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Dirigisme; our Australian Equities word of the year

Opportunities in nation building projects such as the energy, housing and defence may be just the start of a dirigisme era in Australia.

It’s time for the word of the year. Oxford’s word of the year is ‘rizz’, and its erstwhile competitor Cambridge chose ‘hallucinate’, which we thought we were doing as markets resumed a 2021 rizz during November. Closer to home, the Macquarie Dictionary chose ‘cozzie livs’, a colloquial abbreviation of cost of living, reflecting the year of price rises, especially with interest rates. All worthy choices, to be sure. In an Australian equities context, the word of the year in our opinion is ‘dirigisme’; where the State plays an increasing role in economic activity and the control and allocation of private sector profit pools. When the federal government summons the providers of debt (major banks) and equity (superannuation funds) to discuss how ‘nation building’ can be undertaken in the energy transition, housing and defence sectors; it’s dirigisme.

We discussed in the September commentary how we see the state’s role in the energy transition as only increasing, and to an extent far greater than is currently imagined. Indeed, while the cost in Australia is impossible to dimension with precision, a few guideposts exist which suggests that the quantum involved will be far greater than currently anticipated. For reference, the Mining Supercycle almost 15 years ago saw investment of A$200b, for which significant productive capacity was added (including in iron ore, which today continues to produce enormous excess return for producers). As much of the investment attaching to decarbonisation will be substituting renewable energy for an existing, albeit socially toxic, energy source, it cannot be expected to produce anything like the same returns, and yet we expect the quantum required to be far larger.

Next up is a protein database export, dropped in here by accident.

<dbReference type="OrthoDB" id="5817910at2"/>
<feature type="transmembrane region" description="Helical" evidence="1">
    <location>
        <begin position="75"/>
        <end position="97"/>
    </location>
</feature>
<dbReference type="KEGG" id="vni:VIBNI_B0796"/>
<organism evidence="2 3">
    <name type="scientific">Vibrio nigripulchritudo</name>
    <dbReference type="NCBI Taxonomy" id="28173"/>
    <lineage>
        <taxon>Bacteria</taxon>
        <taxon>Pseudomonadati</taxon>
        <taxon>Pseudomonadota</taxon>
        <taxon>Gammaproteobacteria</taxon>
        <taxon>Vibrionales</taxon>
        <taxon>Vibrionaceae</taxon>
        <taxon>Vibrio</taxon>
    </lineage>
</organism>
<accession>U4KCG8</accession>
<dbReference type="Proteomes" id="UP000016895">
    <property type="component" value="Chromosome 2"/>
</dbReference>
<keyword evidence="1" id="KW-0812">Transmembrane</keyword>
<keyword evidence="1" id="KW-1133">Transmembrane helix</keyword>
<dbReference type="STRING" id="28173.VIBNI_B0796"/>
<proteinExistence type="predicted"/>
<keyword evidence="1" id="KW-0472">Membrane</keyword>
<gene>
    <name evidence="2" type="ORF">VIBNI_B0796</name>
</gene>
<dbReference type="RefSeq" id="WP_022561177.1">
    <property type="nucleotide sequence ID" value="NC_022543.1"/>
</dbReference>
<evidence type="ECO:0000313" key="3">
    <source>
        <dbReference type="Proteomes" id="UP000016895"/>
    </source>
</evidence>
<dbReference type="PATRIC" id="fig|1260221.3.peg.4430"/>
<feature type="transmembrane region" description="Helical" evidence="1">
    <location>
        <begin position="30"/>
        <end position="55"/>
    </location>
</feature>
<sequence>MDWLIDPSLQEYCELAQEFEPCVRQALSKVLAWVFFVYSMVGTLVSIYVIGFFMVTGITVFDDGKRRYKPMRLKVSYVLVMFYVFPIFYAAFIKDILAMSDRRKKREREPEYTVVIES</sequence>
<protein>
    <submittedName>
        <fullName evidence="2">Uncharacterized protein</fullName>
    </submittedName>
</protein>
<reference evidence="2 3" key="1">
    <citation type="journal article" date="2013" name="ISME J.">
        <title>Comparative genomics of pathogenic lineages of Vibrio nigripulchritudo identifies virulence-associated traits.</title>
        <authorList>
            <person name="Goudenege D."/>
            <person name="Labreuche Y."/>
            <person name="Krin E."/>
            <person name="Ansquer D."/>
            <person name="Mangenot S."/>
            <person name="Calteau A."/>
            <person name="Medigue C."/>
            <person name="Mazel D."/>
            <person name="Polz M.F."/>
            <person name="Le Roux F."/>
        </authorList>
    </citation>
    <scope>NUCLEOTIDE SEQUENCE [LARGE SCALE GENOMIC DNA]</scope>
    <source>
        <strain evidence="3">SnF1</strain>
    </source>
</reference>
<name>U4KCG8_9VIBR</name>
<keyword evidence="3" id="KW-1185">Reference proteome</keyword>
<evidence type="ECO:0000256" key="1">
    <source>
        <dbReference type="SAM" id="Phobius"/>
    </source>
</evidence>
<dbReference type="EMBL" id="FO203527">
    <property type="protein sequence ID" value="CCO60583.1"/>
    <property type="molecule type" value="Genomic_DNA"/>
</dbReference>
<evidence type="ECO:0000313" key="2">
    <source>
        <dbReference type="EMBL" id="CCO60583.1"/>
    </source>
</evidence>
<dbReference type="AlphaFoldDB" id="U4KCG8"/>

It’s all in the formula

The guideposts to the investment required for Australia to decarbonise are several. At a crude level, an industry rule of thumb is that one watt of renewable energy costs US$1. The world’s biggest lithium-ion battery, built in South Australia in 2017 by Tesla, is reported to have cost in that vicinity, with 70MW of capacity contracted to the South Australian government, and a further 30MW of capacity and 90MWH of storage uncontracted, at a capital cost of A$90m. Another example rests in New Zealand, where with 1/5 of the population of Australia and a much lower land mass per capita, 82% of electricity generation is renewable today. ‘The Future is Electric – A Decarbonisation Roadmap for New Zealand’s Electricity Sector’ was produced by BCG in 2021 and commissioned by the major gentailers in that market. That extensive report detailed why New Zealand’s decarbonisation by 2030 to a system with 98% renewable energy will cost an estimated NZD$42b. The Clean Energy Council estimated last year that renewable energy in Australia is currently accounting for 36% of electricity generation, and it has a 2030 target of 82% renewable energy. Of course, in Australia the cost escalation from AU$2b to AU$20b attaching to Snowy 2.0 for 2,200 megawatts of generating capacity and approximately 350,000 megawatt hours of large scale storage is well known. Perhaps less well known in Australia is that this is not an isolated occurrence. In New Zealand, the proposed Lake Onslow pumped hydro scheme has seen its estimated cost quadruple to NZ$16b. Because of the cost inflation, the ultimate cost of decarbonisation in Australia is highly elastic, with a risk it could be materially higher than the A$300b which can currently be inferred from the industry rules of thumb and comparable projects. To put the A$300b (or multiples thereof) into context, the investment in NBN was circa A$50b (much of which has now been written off), highlighting the risk in dirigisme writ large.


Energy – now with added helium

The above matters for several reasons to an ASX investor. Firstly, the sheer quantum of this spend is such that it will be a tectonic shift in the economy, played out over many years. In itself, it will likely be inflationary. The energy transition will also be prone to missed deadlines and deferrals; already in the past two months, two planned, large withdrawals of fossil fuel energy capacity in the Australian market have been deferred (Loy Yang A in Victoria owned by AGL, where the Victorian government also agreed to provide capacity payments while AGL kept the plant operating in order to underwrite security of supply; and Eraring in NSW, owned by Origin). In each case, the deferral was in response to a request by the respective State governments reflecting concerns over system stability.